I’m not going to pretend that LGBTQ folks are our primary audience just because it’s Pride Month. BUT LGBTQ folks do show up at many programs we offer. Why? Because 11% of the US population identifies as LGBTQ and 2% identifies as Jewish. So if you’re gay and Jewish the chances of finding another gay Jew is statistically challenging. It isn’t surprising that a study done a few years ago by the Jewish Federation of the East Bay found that 89% of LGBTQ Jews who are in a relationship are in an interfaith relationship.

Our doors are open to all interfaith couples whether they identify religiously or culturally with their traditions. We are here to provide honest answers and insightful suggestions. We have terrific resources and compassionate ears.

So go on, be old or young, gay or straight, any color you prefer, the faith/spirituality that moves you — we’re happy to hear from you.

L’CHAIM! TO LIFE!

The Pride Parade in San Francisco will be June 28 this year. The synagogues are taking contingents and you can join your own synagogue’s group. If you don’t have a group with whom to march Keshet, the Jewish LGBT organization, is delighted to have you sign up to march with them. Just go to this link to sign up. Note, they are marching with American Jewish World Service so when you get to the link it will be on AJWS’s website. You’re in the right place. Go here.

Learn more about Keshet here.

Posted by admin under A meaningful life, Community, LGBT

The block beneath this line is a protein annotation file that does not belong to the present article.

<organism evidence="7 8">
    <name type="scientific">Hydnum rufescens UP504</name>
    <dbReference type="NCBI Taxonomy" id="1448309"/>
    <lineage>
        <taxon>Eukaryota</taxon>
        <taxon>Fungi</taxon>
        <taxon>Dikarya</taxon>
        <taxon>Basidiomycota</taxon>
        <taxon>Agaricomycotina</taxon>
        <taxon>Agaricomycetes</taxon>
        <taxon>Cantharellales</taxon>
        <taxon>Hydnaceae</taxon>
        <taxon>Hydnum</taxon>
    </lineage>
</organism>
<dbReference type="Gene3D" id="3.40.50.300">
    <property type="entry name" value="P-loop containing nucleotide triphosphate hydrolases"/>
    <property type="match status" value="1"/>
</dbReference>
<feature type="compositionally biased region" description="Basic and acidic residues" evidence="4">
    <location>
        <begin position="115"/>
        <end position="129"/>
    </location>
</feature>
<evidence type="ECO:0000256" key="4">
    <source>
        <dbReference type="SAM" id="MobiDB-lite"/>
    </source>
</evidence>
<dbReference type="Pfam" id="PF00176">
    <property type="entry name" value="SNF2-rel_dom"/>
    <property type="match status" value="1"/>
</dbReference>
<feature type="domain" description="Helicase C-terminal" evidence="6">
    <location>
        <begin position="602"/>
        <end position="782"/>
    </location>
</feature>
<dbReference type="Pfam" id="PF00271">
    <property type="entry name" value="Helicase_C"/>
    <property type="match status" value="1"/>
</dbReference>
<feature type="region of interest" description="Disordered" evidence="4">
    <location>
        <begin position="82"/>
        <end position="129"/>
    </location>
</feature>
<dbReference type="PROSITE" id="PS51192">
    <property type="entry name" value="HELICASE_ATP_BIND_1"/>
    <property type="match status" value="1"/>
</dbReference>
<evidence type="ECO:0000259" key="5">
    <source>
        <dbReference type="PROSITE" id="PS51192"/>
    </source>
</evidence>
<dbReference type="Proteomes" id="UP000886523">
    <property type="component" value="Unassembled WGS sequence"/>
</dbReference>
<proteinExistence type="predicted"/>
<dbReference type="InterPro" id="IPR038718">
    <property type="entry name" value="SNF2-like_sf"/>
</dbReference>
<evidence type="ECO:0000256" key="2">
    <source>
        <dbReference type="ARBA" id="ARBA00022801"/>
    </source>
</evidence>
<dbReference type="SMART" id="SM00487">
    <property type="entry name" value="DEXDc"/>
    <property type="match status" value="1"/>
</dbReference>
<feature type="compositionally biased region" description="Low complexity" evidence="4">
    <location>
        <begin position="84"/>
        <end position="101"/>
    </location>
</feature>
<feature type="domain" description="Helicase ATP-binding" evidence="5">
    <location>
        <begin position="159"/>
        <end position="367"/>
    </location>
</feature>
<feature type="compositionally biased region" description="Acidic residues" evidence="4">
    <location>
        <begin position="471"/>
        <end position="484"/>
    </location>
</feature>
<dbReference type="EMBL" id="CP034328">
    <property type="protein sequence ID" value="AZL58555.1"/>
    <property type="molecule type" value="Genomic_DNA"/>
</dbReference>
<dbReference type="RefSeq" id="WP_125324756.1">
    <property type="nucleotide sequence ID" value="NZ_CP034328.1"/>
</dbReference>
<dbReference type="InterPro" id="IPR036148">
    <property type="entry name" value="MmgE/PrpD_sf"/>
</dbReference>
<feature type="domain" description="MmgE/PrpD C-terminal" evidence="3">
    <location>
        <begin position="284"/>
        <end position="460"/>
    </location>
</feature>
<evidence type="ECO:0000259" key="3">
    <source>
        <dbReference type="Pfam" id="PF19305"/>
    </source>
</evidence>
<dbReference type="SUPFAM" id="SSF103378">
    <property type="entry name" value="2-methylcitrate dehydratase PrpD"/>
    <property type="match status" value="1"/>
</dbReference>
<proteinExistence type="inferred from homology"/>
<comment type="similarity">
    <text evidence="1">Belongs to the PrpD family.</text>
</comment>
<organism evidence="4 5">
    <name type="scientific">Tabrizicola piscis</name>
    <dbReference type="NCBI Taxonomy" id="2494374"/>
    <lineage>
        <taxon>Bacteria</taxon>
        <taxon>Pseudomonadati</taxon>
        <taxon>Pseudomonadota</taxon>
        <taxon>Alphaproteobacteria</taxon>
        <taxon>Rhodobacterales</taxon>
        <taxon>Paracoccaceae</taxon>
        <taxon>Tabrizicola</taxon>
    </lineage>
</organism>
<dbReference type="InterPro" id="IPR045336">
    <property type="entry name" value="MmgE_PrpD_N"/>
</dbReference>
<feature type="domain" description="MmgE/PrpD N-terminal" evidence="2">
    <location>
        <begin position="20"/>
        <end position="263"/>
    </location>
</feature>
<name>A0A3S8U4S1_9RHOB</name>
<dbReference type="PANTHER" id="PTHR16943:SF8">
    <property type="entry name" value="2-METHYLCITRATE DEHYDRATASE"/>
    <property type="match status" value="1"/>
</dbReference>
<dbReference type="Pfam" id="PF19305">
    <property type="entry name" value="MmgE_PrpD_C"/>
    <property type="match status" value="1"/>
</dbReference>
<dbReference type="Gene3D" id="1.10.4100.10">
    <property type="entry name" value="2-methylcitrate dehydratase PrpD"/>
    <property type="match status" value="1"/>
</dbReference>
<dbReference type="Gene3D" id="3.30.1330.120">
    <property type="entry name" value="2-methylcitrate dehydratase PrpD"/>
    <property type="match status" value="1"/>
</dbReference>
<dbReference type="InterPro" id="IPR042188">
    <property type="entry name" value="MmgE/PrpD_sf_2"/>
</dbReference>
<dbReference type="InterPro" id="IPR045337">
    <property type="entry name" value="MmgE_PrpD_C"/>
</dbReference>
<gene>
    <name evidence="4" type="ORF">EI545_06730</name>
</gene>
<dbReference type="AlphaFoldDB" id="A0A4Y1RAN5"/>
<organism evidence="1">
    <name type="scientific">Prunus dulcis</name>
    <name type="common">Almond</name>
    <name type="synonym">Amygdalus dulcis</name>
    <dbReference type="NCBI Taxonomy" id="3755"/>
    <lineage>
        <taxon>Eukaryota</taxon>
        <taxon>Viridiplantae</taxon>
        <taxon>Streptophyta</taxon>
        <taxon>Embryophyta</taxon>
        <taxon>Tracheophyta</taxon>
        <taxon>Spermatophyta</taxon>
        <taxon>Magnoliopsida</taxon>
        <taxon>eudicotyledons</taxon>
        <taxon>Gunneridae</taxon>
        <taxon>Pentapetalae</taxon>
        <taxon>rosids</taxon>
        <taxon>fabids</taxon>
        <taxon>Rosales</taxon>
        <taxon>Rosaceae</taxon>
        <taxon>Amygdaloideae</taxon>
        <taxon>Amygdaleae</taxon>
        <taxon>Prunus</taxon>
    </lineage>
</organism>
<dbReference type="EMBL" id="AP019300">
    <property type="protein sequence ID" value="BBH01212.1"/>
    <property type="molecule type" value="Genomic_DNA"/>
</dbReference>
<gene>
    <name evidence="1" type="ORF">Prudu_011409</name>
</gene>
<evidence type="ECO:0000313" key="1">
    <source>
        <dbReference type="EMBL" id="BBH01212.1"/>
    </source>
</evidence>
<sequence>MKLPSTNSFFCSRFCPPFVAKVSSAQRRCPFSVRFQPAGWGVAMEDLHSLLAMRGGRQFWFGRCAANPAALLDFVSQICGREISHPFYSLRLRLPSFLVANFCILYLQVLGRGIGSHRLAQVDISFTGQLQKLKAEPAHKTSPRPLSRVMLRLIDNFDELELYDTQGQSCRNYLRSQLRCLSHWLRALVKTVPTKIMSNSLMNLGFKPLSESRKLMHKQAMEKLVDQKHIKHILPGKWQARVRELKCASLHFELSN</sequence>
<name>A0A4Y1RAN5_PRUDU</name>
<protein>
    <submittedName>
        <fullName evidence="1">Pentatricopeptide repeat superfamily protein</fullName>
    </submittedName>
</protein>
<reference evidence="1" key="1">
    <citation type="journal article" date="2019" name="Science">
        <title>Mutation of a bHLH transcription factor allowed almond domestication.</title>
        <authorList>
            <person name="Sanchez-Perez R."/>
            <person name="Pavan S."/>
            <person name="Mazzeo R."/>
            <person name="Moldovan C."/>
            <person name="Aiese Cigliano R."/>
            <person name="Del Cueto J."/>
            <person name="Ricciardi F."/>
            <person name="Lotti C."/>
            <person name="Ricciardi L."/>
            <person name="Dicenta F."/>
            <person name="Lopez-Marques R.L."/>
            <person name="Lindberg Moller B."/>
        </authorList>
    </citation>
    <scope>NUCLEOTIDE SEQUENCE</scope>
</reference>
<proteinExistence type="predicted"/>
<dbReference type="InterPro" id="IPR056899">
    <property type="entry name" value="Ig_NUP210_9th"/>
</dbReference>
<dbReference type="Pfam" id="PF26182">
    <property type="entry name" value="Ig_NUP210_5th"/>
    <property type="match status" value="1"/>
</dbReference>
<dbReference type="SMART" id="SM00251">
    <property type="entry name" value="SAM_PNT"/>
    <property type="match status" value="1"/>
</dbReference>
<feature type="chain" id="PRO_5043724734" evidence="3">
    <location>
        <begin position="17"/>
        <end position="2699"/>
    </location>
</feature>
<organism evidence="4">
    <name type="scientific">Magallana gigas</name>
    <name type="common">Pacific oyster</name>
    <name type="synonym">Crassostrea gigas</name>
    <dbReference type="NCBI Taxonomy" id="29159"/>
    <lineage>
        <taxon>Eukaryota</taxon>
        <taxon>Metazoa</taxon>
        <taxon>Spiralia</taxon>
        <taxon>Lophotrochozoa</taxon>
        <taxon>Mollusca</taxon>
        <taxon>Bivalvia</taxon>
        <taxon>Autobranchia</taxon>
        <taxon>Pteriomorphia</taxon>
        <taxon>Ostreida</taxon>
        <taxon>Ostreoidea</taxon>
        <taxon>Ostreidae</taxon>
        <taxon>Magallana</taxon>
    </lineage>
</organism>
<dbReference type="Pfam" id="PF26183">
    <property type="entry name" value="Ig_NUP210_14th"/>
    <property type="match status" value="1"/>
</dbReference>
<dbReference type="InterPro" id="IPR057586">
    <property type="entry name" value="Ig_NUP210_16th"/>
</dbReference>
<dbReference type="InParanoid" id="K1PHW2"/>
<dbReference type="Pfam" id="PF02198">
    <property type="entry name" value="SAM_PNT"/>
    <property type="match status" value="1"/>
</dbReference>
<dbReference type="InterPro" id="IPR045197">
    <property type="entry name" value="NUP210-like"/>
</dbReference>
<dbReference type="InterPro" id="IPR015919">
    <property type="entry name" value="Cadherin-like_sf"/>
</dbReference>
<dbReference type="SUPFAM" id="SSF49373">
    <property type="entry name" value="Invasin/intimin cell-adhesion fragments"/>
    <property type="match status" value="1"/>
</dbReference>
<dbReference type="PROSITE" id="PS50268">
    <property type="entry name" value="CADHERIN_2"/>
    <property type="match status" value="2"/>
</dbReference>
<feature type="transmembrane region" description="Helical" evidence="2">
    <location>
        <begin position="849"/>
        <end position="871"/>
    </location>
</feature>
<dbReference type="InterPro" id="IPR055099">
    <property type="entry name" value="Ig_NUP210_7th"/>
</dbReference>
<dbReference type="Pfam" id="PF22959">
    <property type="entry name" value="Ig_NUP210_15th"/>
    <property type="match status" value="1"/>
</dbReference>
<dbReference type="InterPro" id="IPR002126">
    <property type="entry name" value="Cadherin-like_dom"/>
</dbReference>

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Proud to support Pride-image_FINAL-500x500

We will be marching with MANY friends at the Pride Parade in San Francisco on Sunday, June 29! Hope to see you there!

Posted by admin under A meaningful life, Community, Jewish Culture, LGBT
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Sunday at the Pride Parade Keshet organized the synagogues to march together. There was LOTS of gaiety and exuberance. Rabbis around the bay are encouraging their LGBT members to give them a call and set a date for their wedding. Looking for a rabbi to officiate at your LGBT — and interfaith wedding? Give me a call! Dawn at 510-845-6420 x11.

Let the celebrations begin!

Posted by admin under LGBT, Life Cycle, Weddings
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This is Pride Week in the San Francisco Bay and Building Jewish Bridges is proud to support LGBTQ Jews and their partners. Our local Jewish population studies found that the vast majority of gay Jews who are in relationships are in interfaith relationships. BJB welcomes LGBTQ couples to all our programs.

To get involved in the local LGBTQ Jewish community look at Keshet’s website.